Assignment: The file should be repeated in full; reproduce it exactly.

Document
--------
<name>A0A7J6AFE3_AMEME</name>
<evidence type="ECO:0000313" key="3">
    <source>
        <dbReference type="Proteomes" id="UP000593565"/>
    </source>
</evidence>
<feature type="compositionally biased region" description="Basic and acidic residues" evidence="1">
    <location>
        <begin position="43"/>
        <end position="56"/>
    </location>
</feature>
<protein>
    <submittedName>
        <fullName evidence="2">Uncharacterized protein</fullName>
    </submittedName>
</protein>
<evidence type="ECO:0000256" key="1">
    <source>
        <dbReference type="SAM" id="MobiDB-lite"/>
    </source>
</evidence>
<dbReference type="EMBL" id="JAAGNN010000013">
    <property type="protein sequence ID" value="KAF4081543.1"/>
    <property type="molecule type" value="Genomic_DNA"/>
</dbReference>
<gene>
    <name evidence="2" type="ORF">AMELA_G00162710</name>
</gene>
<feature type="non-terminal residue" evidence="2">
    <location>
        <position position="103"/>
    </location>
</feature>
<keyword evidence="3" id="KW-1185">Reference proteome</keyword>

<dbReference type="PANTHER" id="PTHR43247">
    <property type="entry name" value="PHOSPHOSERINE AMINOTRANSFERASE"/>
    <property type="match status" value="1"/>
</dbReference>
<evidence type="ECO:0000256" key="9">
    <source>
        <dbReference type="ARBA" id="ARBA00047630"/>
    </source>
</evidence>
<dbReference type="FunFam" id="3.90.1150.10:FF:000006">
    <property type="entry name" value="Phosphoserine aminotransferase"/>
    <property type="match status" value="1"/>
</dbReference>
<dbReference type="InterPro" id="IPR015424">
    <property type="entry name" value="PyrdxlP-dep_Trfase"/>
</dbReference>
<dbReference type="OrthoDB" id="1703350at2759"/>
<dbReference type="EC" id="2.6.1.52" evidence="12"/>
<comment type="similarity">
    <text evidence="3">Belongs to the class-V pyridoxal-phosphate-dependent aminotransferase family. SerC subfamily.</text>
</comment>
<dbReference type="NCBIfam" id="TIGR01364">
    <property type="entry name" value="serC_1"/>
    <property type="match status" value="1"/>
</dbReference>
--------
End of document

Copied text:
<name>A0A7J6AFE3_AMEME</name>
<evidence type="ECO:0000313" key="3">
    <source>
        <dbReference type="Proteomes" id="UP000593565"/>
    </source>
</evidence>
<feature type="compositionally biased region" description="Basic and acidic residues" evidence="1">
    <location>
        <begin position="43"/>
        <end position="56"/>
    </location>
</feature>
<protein>
    <submittedName>
        <fullName evidence="2">Uncharacterized protein</fullName>
    </submittedName>
</protein>
<evidence type="ECO:0000256" key="1">
    <source>
        <dbReference type="SAM" id="MobiDB-lite"/>
    </source>
</evidence>
<dbReference type="EMBL" id="JAAGNN010000013">
    <property type="protein sequence ID" value="KAF4081543.1"/>
    <property type="molecule type" value="Genomic_DNA"/>
</dbReference>
<gene>
    <name evidence="2" type="ORF">AMELA_G00162710</name>
</gene>
<feature type="non-terminal residue" evidence="2">
    <location>
        <position position="103"/>
    </location>
</feature>
<keyword evidence="3" id="KW-1185">Reference proteome</keyword>

<dbReference type="PANTHER" id="PTHR43247">
    <property type="entry name" value="PHOSPHOSERINE AMINOTRANSFERASE"/>
    <property type="match status" value="1"/>
</dbReference>
<evidence type="ECO:0000256" key="9">
    <source>
        <dbReference type="ARBA" id="ARBA00047630"/>
    </source>
</evidence>
<dbReference type="FunFam" id="3.90.1150.10:FF:000006">
    <property type="entry name" value="Phosphoserine aminotransferase"/>
    <property type="match status" value="1"/>
</dbReference>
<dbReference type="InterPro" id="IPR015424">
    <property type="entry name" value="PyrdxlP-dep_Trfase"/>
</dbReference>
<dbReference type="OrthoDB" id="1703350at2759"/>
<dbReference type="EC" id="2.6.1.52" evidence="12"/>
<comment type="similarity">
    <text evidence="3">Belongs to the class-V pyridoxal-phosphate-dependent aminotransferase family. SerC subfamily.</text>
</comment>
<dbReference type="NCBIfam" id="TIGR01364">
    <property type="entry name" value="serC_1"/>
    <property type="match status" value="1"/>
</dbReference>